A customer from a row home calls me and tells me that he received a good shock, while in the shower, as he was adjusting the shower head. He also tells me he smells something burning in the basement. I will just state the facts, to keep this as short as possible. Facts: 1st day 60-volts from soil pipe to cold water pipe. No-hub fittings on soil pipe are melting and stainless clamps are glowing. Turn off all breakers, one at a time, still getting voltage. Out back of property, test down spout, that is emptying into soil pipe, to cold water spigot get 120v with all breakers off. Service is 100a cable, sleeved in non-grounded emt, 100-a cable is twisted and smashed, in a lb, going into the house. Most house's on the block are brick, stucco, with a 2nd floor bay, that is AL siding, siding is in contact with the stucco wire and stucco, all windows and barge boards are capped in AL. Conclusion: Service cable is in contact with stucco wire, traveling to siding? Going to replace service cable on 2nd day. Facts: 2nd day First thing,test down spout, no voltage. Neighbor next door asks to check a breaker that has tripped, reset breaker. Back to next door, disconnect one leg at taps,get 120v, disconnect other leg, still get 120v, disconnect neutral and no-hub fittings catch fire, re-connect neutral. Fire dept. and PECO on there way! Peco tests neutrals in both houses, everything is fine. What could it be?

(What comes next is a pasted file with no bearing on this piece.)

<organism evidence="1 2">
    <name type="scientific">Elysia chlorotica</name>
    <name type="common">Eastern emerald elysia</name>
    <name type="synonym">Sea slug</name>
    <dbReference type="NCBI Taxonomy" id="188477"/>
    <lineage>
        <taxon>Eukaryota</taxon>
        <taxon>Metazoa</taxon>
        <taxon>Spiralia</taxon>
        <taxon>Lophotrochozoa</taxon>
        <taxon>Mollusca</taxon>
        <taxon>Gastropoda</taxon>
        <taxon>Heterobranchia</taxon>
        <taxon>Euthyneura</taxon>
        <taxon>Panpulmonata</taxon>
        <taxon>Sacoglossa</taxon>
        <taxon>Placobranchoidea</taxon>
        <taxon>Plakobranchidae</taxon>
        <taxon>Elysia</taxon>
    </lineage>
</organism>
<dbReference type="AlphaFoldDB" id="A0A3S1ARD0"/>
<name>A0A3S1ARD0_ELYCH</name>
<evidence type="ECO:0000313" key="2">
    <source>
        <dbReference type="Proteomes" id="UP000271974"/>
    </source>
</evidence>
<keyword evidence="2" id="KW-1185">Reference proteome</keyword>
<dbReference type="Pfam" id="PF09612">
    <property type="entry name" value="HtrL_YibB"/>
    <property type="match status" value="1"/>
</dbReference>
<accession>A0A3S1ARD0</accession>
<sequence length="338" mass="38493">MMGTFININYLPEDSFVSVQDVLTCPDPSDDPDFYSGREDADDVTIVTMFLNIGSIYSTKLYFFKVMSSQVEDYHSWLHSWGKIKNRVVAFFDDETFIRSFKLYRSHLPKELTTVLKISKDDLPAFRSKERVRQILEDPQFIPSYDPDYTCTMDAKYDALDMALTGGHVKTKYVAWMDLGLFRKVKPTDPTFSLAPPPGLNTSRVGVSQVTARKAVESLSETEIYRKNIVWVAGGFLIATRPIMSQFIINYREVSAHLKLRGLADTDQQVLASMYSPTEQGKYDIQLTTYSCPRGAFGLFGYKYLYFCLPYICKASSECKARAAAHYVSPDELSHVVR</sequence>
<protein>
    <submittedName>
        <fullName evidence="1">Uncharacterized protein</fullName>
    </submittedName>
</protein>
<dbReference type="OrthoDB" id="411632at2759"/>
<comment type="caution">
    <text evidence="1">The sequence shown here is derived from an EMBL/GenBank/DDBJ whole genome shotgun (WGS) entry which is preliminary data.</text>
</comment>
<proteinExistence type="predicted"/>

Peco said that the neutrals were ok on their side, still getting 120v on down spout. I do not know of any new cable tv installs on the street. All services are overhead, one feed along the back of the houses. I have the answer, I was trying to see if anyone could guess what it was.
I think what you have is a source that has a bad neutral connection and is using any available ground to provide a neutral reference, hence a large amount of unbalanced current coming thru the grounds to get to a neutal. The cast iron sewer pipe can provide a ground.
I think that the one breaker seems to control the problem is a major hint. The problem almost has to be on that circuit.
Enough current to melt the no-hub connectors? I'm impressed. I suspect that neighbor has a few problems. Here are some ideas: First, I'd find out what's on the circuit. Then, I'd see if the problem persisted with every appliance unplugged. This removes the appliances as the source of the problem. (I don't think they are, but let's stop guessing, and be systematic). The next step is finding the place in the circuit where the hot contacts a pipe, the conduit, or whatever. A cheap megger is a good tool to use to check the wires.
You notice I am not thinking "neutral." Not, at least, if the problem persists without any appliances plugged in. Since you claimed to measure 120v at one point, I don't think that current is flowing through any load.
Once you find the short to ground, you've found half the problem. The other half? Grounding. I suspect that the neighbor has a good water bond ... it might even be to the sewer line. I also suspect that your customer has a poor one. I doubt either house has a ground rod.
Keep this in mind: The only way the piping can become energized is if there is no path for the electricity to get back to the PoCo transformer.
Walrus, from the OP's description, I was making the guess that there was arcing between the two pipes. Heck, since those connectors typically have a foil-like wrapper, the clamps and foil may be the primary current path.
Too bad most amp clamps aren't big enough to go around a sewer line!